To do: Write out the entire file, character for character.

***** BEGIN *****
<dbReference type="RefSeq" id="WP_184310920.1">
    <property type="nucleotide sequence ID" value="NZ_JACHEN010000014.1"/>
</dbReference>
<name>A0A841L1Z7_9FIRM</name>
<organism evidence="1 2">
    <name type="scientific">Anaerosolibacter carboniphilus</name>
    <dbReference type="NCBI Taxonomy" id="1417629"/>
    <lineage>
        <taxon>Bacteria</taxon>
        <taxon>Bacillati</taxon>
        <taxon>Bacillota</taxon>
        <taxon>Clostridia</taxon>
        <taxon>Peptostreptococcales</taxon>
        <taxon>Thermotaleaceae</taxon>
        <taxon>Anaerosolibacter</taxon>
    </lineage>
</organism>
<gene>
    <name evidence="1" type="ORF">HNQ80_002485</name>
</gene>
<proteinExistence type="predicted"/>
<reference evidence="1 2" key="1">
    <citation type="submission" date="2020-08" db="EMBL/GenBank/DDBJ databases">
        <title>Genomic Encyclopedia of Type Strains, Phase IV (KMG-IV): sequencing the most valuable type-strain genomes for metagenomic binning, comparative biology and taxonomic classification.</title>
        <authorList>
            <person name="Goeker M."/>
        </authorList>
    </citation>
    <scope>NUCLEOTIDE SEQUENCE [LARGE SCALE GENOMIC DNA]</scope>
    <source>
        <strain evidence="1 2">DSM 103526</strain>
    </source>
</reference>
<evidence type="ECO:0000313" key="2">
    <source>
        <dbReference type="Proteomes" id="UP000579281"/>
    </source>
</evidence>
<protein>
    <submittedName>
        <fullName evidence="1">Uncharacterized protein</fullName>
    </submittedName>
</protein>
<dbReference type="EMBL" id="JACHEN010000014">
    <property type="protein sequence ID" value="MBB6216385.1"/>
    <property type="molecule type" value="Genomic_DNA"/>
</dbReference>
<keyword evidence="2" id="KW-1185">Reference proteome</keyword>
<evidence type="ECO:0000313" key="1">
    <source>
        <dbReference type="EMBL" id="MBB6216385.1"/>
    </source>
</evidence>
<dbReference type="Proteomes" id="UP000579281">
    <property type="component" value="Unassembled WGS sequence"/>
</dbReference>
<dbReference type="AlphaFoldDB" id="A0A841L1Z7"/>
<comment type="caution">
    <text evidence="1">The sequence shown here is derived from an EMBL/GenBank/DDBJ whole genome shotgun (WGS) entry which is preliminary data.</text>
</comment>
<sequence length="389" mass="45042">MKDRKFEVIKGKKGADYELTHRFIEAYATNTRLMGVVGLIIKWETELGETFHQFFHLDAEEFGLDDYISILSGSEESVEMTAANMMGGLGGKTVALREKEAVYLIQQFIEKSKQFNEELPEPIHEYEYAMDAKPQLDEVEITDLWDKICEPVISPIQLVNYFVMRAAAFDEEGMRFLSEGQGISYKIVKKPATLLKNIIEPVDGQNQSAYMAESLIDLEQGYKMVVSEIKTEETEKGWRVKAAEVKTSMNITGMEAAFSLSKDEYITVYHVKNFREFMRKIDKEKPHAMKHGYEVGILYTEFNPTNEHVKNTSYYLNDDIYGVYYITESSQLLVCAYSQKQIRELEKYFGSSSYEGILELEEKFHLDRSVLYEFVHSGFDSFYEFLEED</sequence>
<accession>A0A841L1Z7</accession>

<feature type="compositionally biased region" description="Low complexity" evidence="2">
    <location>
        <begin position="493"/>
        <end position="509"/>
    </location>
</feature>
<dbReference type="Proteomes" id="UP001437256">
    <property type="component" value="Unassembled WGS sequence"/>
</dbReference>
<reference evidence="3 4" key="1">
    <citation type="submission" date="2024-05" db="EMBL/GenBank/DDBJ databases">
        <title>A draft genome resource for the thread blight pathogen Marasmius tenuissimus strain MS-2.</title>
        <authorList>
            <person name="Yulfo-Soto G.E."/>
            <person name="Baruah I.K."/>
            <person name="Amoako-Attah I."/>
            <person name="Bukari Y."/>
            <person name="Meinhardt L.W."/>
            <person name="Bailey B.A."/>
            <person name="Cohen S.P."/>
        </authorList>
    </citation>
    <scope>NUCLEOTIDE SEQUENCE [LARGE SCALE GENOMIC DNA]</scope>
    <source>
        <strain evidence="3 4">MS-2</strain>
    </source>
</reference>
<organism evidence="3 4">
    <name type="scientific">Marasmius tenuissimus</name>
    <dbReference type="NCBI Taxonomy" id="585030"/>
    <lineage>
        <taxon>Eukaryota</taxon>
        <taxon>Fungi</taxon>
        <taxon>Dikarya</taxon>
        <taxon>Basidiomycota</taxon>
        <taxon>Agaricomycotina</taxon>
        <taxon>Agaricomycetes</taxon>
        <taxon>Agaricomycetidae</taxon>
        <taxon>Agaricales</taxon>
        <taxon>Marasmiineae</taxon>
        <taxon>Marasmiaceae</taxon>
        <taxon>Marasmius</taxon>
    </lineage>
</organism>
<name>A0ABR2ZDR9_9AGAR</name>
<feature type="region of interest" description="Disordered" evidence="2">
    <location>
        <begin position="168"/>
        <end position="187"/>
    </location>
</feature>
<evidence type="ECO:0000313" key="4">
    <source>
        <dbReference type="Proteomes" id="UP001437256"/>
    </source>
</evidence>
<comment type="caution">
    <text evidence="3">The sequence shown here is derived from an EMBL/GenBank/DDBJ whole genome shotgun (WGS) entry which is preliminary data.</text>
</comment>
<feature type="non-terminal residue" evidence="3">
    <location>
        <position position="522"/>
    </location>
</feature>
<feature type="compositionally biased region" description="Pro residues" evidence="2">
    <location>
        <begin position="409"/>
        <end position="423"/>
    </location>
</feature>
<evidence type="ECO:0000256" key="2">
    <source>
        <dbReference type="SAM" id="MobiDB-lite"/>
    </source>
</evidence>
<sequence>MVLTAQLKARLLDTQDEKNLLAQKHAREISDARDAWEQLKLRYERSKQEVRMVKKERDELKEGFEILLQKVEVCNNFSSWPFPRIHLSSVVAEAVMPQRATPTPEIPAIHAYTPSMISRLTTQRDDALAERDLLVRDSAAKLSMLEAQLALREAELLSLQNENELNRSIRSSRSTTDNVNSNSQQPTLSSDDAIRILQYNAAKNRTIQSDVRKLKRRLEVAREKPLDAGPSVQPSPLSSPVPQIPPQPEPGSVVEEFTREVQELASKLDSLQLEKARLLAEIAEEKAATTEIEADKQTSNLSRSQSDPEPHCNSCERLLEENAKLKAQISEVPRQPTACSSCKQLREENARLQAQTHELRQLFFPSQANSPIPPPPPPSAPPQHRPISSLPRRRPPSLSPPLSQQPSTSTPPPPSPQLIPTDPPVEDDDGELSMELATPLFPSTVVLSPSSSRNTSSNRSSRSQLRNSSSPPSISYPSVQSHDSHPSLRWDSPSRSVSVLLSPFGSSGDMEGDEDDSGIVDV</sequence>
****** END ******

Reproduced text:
<dbReference type="RefSeq" id="WP_184310920.1">
    <property type="nucleotide sequence ID" value="NZ_JACHEN010000014.1"/>
</dbReference>
<name>A0A841L1Z7_9FIRM</name>
<organism evidence="1 2">
    <name type="scientific">Anaerosolibacter carboniphilus</name>
    <dbReference type="NCBI Taxonomy" id="1417629"/>
    <lineage>
        <taxon>Bacteria</taxon>
        <taxon>Bacillati</taxon>
        <taxon>Bacillota</taxon>
        <taxon>Clostridia</taxon>
        <taxon>Peptostreptococcales</taxon>
        <taxon>Thermotaleaceae</taxon>
        <taxon>Anaerosolibacter</taxon>
    </lineage>
</organism>
<gene>
    <name evidence="1" type="ORF">HNQ80_002485</name>
</gene>
<proteinExistence type="predicted"/>
<reference evidence="1 2" key="1">
    <citation type="submission" date="2020-08" db="EMBL/GenBank/DDBJ databases">
        <title>Genomic Encyclopedia of Type Strains, Phase IV (KMG-IV): sequencing the most valuable type-strain genomes for metagenomic binning, comparative biology and taxonomic classification.</title>
        <authorList>
            <person name="Goeker M."/>
        </authorList>
    </citation>
    <scope>NUCLEOTIDE SEQUENCE [LARGE SCALE GENOMIC DNA]</scope>
    <source>
        <strain evidence="1 2">DSM 103526</strain>
    </source>
</reference>
<evidence type="ECO:0000313" key="2">
    <source>
        <dbReference type="Proteomes" id="UP000579281"/>
    </source>
</evidence>
<protein>
    <submittedName>
        <fullName evidence="1">Uncharacterized protein</fullName>
    </submittedName>
</protein>
<dbReference type="EMBL" id="JACHEN010000014">
    <property type="protein sequence ID" value="MBB6216385.1"/>
    <property type="molecule type" value="Genomic_DNA"/>
</dbReference>
<keyword evidence="2" id="KW-1185">Reference proteome</keyword>
<evidence type="ECO:0000313" key="1">
    <source>
        <dbReference type="EMBL" id="MBB6216385.1"/>
    </source>
</evidence>
<dbReference type="Proteomes" id="UP000579281">
    <property type="component" value="Unassembled WGS sequence"/>
</dbReference>
<dbReference type="AlphaFoldDB" id="A0A841L1Z7"/>
<comment type="caution">
    <text evidence="1">The sequence shown here is derived from an EMBL/GenBank/DDBJ whole genome shotgun (WGS) entry which is preliminary data.</text>
</comment>
<sequence length="389" mass="45042">MKDRKFEVIKGKKGADYELTHRFIEAYATNTRLMGVVGLIIKWETELGETFHQFFHLDAEEFGLDDYISILSGSEESVEMTAANMMGGLGGKTVALREKEAVYLIQQFIEKSKQFNEELPEPIHEYEYAMDAKPQLDEVEITDLWDKICEPVISPIQLVNYFVMRAAAFDEEGMRFLSEGQGISYKIVKKPATLLKNIIEPVDGQNQSAYMAESLIDLEQGYKMVVSEIKTEETEKGWRVKAAEVKTSMNITGMEAAFSLSKDEYITVYHVKNFREFMRKIDKEKPHAMKHGYEVGILYTEFNPTNEHVKNTSYYLNDDIYGVYYITESSQLLVCAYSQKQIRELEKYFGSSSYEGILELEEKFHLDRSVLYEFVHSGFDSFYEFLEED</sequence>
<accession>A0A841L1Z7</accession>

<feature type="compositionally biased region" description="Low complexity" evidence="2">
    <location>
        <begin position="493"/>
        <end position="509"/>
    </location>
</feature>
<dbReference type="Proteomes" id="UP001437256">
    <property type="component" value="Unassembled WGS sequence"/>
</dbReference>
<reference evidence="3 4" key="1">
    <citation type="submission" date="2024-05" db="EMBL/GenBank/DDBJ databases">
        <title>A draft genome resource for the thread blight pathogen Marasmius tenuissimus strain MS-2.</title>
        <authorList>
            <person name="Yulfo-Soto G.E."/>
            <person name="Baruah I.K."/>
            <person name="Amoako-Attah I."/>
            <person name="Bukari Y."/>
            <person name="Meinhardt L.W."/>
            <person name="Bailey B.A."/>
            <person name="Cohen S.P."/>
        </authorList>
    </citation>
    <scope>NUCLEOTIDE SEQUENCE [LARGE SCALE GENOMIC DNA]</scope>
    <source>
        <strain evidence="3 4">MS-2</strain>
    </source>
</reference>
<organism evidence="3 4">
    <name type="scientific">Marasmius tenuissimus</name>
    <dbReference type="NCBI Taxonomy" id="585030"/>
    <lineage>
        <taxon>Eukaryota</taxon>
        <taxon>Fungi</taxon>
        <taxon>Dikarya</taxon>
        <taxon>Basidiomycota</taxon>
        <taxon>Agaricomycotina</taxon>
        <taxon>Agaricomycetes</taxon>
        <taxon>Agaricomycetidae</taxon>
        <taxon>Agaricales</taxon>
        <taxon>Marasmiineae</taxon>
        <taxon>Marasmiaceae</taxon>
        <taxon>Marasmius</taxon>
    </lineage>
</organism>
<name>A0ABR2ZDR9_9AGAR</name>
<feature type="region of interest" description="Disordered" evidence="2">
    <location>
        <begin position="168"/>
        <end position="187"/>
    </location>
</feature>
<evidence type="ECO:0000313" key="4">
    <source>
        <dbReference type="Proteomes" id="UP001437256"/>
    </source>
</evidence>
<comment type="caution">
    <text evidence="3">The sequence shown here is derived from an EMBL/GenBank/DDBJ whole genome shotgun (WGS) entry which is preliminary data.</text>
</comment>
<feature type="non-terminal residue" evidence="3">
    <location>
        <position position="522"/>
    </location>
</feature>
<feature type="compositionally biased region" description="Pro residues" evidence="2">
    <location>
        <begin position="409"/>
        <end position="423"/>
    </location>
</feature>
<evidence type="ECO:0000256" key="2">
    <source>
        <dbReference type="SAM" id="MobiDB-lite"/>
    </source>
</evidence>
<sequence>MVLTAQLKARLLDTQDEKNLLAQKHAREISDARDAWEQLKLRYERSKQEVRMVKKERDELKEGFEILLQKVEVCNNFSSWPFPRIHLSSVVAEAVMPQRATPTPEIPAIHAYTPSMISRLTTQRDDALAERDLLVRDSAAKLSMLEAQLALREAELLSLQNENELNRSIRSSRSTTDNVNSNSQQPTLSSDDAIRILQYNAAKNRTIQSDVRKLKRRLEVAREKPLDAGPSVQPSPLSSPVPQIPPQPEPGSVVEEFTREVQELASKLDSLQLEKARLLAEIAEEKAATTEIEADKQTSNLSRSQSDPEPHCNSCERLLEENAKLKAQISEVPRQPTACSSCKQLREENARLQAQTHELRQLFFPSQANSPIPPPPPPSAPPQHRPISSLPRRRPPSLSPPLSQQPSTSTPPPPSPQLIPTDPPVEDDDGELSMELATPLFPSTVVLSPSSSRNTSSNRSSRSQLRNSSSPPSISYPSVQSHDSHPSLRWDSPSRSVSVLLSPFGSSGDMEGDEDDSGIVDV</sequence>